Talk to yourself. Tell yourself the truth. Tell yourself what you know to be true:

  • God is sovereign. 
  • God is wise. 
  • God doesn't make mistakes. 
  • God loves me. 
  • God's not going to bring anything into my life except that which would be for my ultimate good. 

Keep counseling your heart according to the Word of God. Tell your heart, “Hope in God.”

Martyn Lloyd-Jones, in commenting on this passage (a great Bible teacher of past generation) says, 

We must talk to ourselves instead of allowing "ourselves" to talk to us! . . . You must say to your soul, "Why art thou cast down"—what business have you to be disquieted? You must . . . exhort yourself, and say to yourself: "Hope thou in God"—instead of muttering in this depressed, unhappy way. And then you must go on to remind yourself of God, who God is, and what God is, and what God has done, and what God has pledged Himself to do.
Then having done that, end on this great note: defy yourself, and defy other people, and defy the devil and the whole world, and say with this man: "I shall yet praise Him for the help of His countenance, who is also the health of my countenance and my God." 

As I was meditating on this passage this morning, “Hope in God, for I shall yet praise Him for the help of His countenance,” (Ps. 42:5) my thoughts went to how many other things we look to for hope and for help and how prone we are to look to temporary or earthly solutions to do what may be a Band-Aid but in the long run are not really going to be our deliverance.

Hope in your friends. Hope in your husband. Hope in your health. Hope in Prozac, for I shall yet be glad for the help of my psychotherapist. I mean, isn't that the way a lot of us, as women, are living today? I don't mean to mock anybody or to make fun of anyone. I'm just saying, ultimately, if your hope is in anything or anyone other than God Himself, you are setting yourself up for disappointment.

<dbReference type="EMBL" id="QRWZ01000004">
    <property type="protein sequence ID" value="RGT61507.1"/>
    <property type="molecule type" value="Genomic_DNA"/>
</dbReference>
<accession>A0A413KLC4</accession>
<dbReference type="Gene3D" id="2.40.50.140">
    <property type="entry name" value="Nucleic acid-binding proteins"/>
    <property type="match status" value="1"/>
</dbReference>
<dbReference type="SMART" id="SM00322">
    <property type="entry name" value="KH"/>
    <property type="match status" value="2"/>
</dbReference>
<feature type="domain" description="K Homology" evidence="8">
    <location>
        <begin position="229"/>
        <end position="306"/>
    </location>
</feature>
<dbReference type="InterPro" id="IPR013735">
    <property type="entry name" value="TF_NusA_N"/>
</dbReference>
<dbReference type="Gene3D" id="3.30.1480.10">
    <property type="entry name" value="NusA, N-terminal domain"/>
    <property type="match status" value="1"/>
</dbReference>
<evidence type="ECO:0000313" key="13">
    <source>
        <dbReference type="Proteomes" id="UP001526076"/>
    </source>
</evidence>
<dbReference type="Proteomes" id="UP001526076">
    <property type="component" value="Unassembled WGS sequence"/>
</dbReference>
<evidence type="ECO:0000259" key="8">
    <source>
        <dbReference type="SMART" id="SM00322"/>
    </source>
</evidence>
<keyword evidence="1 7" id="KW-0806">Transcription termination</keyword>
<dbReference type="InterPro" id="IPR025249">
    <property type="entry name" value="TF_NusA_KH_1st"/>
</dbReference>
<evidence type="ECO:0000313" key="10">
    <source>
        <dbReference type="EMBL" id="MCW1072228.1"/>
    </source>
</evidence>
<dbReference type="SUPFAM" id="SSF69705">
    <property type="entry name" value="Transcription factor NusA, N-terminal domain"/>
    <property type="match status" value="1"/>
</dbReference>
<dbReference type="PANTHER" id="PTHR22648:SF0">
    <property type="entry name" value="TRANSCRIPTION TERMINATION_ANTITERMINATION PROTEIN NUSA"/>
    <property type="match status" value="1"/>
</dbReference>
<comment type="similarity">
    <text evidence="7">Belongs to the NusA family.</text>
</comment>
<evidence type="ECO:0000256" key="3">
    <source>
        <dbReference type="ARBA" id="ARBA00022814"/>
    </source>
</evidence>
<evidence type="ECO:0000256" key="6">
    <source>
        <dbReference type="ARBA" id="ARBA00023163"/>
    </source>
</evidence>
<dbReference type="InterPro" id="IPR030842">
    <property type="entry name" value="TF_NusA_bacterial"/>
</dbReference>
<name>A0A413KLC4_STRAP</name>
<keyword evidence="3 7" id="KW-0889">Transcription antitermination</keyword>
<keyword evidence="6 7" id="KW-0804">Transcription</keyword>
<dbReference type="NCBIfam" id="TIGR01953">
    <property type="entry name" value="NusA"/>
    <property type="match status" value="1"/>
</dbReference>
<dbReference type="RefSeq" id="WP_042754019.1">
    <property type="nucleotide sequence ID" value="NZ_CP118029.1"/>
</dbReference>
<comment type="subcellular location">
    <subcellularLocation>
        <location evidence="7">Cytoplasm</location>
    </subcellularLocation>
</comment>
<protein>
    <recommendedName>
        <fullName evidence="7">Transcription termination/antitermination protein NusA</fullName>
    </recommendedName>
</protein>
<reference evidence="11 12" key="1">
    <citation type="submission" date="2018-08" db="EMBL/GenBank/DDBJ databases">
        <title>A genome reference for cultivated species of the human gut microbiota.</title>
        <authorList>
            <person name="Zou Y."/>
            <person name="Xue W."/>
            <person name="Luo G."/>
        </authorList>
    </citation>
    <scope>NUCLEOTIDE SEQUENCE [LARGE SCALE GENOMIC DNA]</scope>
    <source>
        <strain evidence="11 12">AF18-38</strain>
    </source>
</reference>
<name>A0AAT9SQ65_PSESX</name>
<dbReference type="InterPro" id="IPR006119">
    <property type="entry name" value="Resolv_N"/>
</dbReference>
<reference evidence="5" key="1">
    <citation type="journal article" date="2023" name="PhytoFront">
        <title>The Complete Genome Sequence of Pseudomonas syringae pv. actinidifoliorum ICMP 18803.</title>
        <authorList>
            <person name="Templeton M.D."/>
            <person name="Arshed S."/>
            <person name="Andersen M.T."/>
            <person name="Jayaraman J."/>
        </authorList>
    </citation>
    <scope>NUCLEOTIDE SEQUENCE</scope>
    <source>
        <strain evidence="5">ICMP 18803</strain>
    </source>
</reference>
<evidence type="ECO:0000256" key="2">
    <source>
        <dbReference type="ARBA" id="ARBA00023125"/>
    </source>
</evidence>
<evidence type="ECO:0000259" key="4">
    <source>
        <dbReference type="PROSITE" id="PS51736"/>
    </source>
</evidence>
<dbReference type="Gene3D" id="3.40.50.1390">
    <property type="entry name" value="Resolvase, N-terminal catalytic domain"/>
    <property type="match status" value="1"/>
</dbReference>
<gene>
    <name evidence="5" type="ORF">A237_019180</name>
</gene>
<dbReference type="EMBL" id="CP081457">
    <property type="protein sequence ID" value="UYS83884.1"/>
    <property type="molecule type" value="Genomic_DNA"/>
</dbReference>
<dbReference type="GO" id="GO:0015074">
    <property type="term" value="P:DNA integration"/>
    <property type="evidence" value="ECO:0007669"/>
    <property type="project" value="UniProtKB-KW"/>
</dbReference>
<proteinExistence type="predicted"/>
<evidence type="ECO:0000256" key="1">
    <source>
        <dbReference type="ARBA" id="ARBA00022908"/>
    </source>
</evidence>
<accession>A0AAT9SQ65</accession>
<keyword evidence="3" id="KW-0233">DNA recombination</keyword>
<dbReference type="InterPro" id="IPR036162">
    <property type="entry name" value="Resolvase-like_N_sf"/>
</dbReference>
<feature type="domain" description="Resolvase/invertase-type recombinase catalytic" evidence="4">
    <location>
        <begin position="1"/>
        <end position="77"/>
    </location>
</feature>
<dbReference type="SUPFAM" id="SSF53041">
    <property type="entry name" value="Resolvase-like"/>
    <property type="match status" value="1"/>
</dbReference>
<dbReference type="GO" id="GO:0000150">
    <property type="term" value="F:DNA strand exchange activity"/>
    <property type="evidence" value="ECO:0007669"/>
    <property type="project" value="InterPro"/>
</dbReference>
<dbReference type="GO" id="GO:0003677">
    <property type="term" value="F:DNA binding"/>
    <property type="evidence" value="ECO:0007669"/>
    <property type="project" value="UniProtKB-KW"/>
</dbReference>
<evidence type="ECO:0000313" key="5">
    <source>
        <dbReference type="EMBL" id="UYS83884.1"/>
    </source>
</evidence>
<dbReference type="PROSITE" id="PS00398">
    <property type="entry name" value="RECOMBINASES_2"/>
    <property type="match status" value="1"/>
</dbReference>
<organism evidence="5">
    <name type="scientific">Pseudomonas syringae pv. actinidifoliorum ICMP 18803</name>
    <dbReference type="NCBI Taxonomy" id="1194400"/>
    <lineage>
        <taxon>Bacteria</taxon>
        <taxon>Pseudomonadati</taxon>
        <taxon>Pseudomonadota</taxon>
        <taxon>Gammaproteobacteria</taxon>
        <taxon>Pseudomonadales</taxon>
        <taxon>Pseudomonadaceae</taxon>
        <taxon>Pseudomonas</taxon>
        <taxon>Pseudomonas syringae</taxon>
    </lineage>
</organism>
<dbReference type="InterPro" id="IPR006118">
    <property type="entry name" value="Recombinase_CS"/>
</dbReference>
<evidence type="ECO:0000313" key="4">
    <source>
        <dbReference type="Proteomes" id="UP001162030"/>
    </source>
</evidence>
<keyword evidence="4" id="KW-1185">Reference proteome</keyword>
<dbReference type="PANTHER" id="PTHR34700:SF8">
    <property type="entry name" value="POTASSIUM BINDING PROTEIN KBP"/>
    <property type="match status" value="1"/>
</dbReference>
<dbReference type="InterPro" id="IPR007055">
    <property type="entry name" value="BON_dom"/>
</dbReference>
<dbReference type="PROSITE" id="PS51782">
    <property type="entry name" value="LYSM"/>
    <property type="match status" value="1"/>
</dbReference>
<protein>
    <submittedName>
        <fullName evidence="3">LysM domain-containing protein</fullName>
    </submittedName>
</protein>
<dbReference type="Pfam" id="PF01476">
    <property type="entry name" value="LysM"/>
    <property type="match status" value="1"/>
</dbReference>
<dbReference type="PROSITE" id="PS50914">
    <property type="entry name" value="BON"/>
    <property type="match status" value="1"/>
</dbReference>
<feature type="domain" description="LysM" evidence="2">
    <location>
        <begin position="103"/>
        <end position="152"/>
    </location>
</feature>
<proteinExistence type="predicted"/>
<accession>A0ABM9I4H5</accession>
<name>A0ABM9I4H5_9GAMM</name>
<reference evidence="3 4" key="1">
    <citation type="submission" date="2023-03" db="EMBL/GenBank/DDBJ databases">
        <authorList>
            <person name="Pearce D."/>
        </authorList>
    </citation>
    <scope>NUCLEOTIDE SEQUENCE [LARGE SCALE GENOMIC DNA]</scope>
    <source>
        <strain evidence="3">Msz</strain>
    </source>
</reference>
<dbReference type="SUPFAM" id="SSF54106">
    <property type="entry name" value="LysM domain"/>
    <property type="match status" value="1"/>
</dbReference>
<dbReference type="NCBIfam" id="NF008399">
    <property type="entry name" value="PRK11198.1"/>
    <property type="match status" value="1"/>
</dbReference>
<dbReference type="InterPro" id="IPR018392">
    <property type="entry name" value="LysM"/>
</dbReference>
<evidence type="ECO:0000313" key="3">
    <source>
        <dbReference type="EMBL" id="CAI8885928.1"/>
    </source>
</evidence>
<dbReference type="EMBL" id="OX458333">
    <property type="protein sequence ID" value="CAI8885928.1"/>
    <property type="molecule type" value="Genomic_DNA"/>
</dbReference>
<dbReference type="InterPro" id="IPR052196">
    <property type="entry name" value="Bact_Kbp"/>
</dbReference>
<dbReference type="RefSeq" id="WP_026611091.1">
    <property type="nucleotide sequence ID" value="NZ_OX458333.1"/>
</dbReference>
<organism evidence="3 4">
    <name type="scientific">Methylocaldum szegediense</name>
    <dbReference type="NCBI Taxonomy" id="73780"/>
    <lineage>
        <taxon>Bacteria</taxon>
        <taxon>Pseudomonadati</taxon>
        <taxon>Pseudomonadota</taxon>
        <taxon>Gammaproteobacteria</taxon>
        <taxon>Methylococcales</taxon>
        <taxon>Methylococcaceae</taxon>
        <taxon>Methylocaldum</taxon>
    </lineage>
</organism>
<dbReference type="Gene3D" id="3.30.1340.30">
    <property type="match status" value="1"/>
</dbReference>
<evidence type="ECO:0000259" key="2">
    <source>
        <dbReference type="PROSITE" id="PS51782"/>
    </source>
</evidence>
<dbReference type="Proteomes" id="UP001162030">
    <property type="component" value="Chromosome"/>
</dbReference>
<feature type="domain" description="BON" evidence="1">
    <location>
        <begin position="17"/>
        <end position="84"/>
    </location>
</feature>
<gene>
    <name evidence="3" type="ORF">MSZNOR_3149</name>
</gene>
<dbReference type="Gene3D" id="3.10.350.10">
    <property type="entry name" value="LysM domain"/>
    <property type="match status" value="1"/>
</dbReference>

It doesn't mean friends are wrong. It doesn't mean that there may not be a situation in life where some medication might help deal with some physical symptoms. I'll tell you these issues the Psalmist is dealing with in this passage, issues of doubt and depression and anxiety, ultimately these are issues of the spirit. There is no friend, there is no mate, there is no circumstance, there is no medication, there is no counselor on this earth who can be for you and do for you what God wants to do.

Now God gives us gifts and means of grace and means of encouragement and help, so don't despise those if those are part of the process God brings into your life, but if your hope is in those things, you're going to end up hopeless. Those things may make you feel better. I mean, shopping can do it. Chocolate can do it. A lot of things we can hope in may give you a temporary lift. They may temporarily alleviate some physical symptoms or some emotional symptoms, but in the deepest part of your spirit, if your hope is not in God, then you will not be helped. His countenance, His face, is what is your ultimate hope and help.

Now I want us to see in this passage something else that the Psalmist does, which is really crucial to living the Christian life. Not only did he need it, but you and I need it every single day. He counters sight—that is what he can see, what he feels to be true, what looks true—he counters sight with faith.